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Boxing is Dead! BULLSHIT, Says Keith Thurman

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Boxing is Dead! BULLSHIT, Says Keith Thurman
Pic of Thurman by Michael Woods a couple days before Thurman v Porter at Barclays Center in Brooklyn.

Semi fascinating move by Keith One Time Thurman, the Florida 147 ace who put out an open letter to the “boxing is dead” legions who have grown in ranks since Floyd Mayweather and Manny Pacquiao hatched their stench Bomb bout.

Thurman offers up a promise, a pledge to serve, to perform, to uplift. At worst, it makes me more curious to see who he fights next. At best, it has me slightly more optimistic that 2017 will finally return the model to the “best fighting the best” setup which is the only way we don't see our sport loss more eyeballs, ground and relevance.

Keith Thurman
Undefeated 147-pound world champion Keith Thurman is one of the top young stars leading boxing into its next chapter. (Amanda Westcott/Showtime)

An open letter to boxing fans from Keith Thurman:

There’s been a lot of talk of late that boxing is dead. To those who choose to believe that, I say bullshit. Boxing is not dead. It’s as alive as when the bell rings—signaling two fighters to meet in the center of the ring.

What the sport is doing is evolving, and thus the conversation is changing.

Some pundits like to suggest that boxing is in trouble because of a lack of superstars—let me quickly stop that talk right there.

I'm one of boxing's biggest stars—WBA welterweight world champion, on all the pound-for-pound lists, celebrating 20 years in the sport I fell in love with when my elementary school janitor showed me a sparring match for the first time. I draw millions of fans to watch my fights, whether they are on NBC, ESPN or CBS. I set network ratings records, sell out arenas and give the fans what they want every time I walk into the ring.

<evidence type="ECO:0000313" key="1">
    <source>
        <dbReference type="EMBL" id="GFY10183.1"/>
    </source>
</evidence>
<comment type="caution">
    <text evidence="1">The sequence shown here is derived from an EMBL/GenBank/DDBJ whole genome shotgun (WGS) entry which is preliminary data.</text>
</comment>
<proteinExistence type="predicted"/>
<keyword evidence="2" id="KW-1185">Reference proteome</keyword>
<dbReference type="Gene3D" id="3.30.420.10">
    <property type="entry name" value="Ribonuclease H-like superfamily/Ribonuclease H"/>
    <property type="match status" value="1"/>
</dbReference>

Deontay Wilder, GGG, Andre Ward, Roman Gonzalez, Anthony Joshua, Terence Crawford, Sergey Kovalev and Canelo Alvarez—all are superstar fighters who have had tremendous victories this past year on both cable and network TV.

You’ve also seen rising stars emerge—Robert Easter Jr., Errol Spence Jr. and Carl Frampton, just to name a few. We are all one in this sport—young, smart, hungry fighters who are fully aware that our fans want to watch us.

Fights are fights. You put two athletes in a 16-by-16 ring, and may the best man or woman win. That’s boxing.

I hear the chatter and gossip: This fighter is ducking that fighter; this promoter is avoiding that matchup. To that I also say bullshit. Fighter’s fight; promoters promote. Timing and schedules aren’t always in our hands. The matches we as fighters want and you as fans want to see will be made. The speed of evolution runs its own race.

When I look back over the last two years I’m amazed at how much and how quickly boxing has changed. These days, you can pretty much watch a boxing match every weekend on network or cable TV—something you couldn’t do in recent years.

As a young fighter, it was always about getting on TV—about the networks taking a chance and saying yes to us. It seemed as if getting all the networks to understand our sport was the bigger challenge. We wanted a chance to have the air time that our brothers in football and basketball had decades ago when their sports evolved. We knew we had an audience; fans just wanted the opportunity to watch us outside of the pay-per-view model.

My division—the welterweight division—has one of the strongest and diverse fighter pools around. There's an incredible arc of fights set up in this weight class going into and through 2017. But it’s not just my division. The featherweight, middleweight, heavyweight—hell, almost every division—is six-to-eight quality fighters deep. The talent pool is global, and the ability to create fights and tournaments within these weight classes is there for the making.

My former coach and mentor, Ben Getty, prophesized this moment for me and knew that our sport would be bigger than ever during my career. I’m proud to be one of boxing’s leaders and proud to be part of its evolution. I cannot wait to see what comes next as both a fighter and fan.

I’d like to thank Al Haymon, Premier Boxing Champions, all the networks that carry the PBC—NBC, Fox, CBS, ESPN, Showtime, Spike, Bounce, Fox Deportes, ESPN Deportes, NBCSN—and most importantly the fans who have stuck by me throughout my career. Stay tuned, because you will be seeing more of me and my colleagues on TV, and we promise to make you proud to say “I am a boxing fan.”

Editor/publisher Michael Woods got addicted to boxing in 1990, when Buster Douglas shocked the world with his demolition of the thought to be impregnable Mike Tyson. The Brooklyn-based journalist Woods has covered the sport since then, for ESPN The Magazine, ESPN.com, ESPN New York, RING, and he was editor of TheSweetScience.com from 2007-2015. Woods is also an accomplished blow by blow and color man, having done work for Top Rank, DiBella Entertainment, EPIX, and for Facebook Fightnight Live since 2017. He now does work for PROBOX TV, the first truly global boxing network.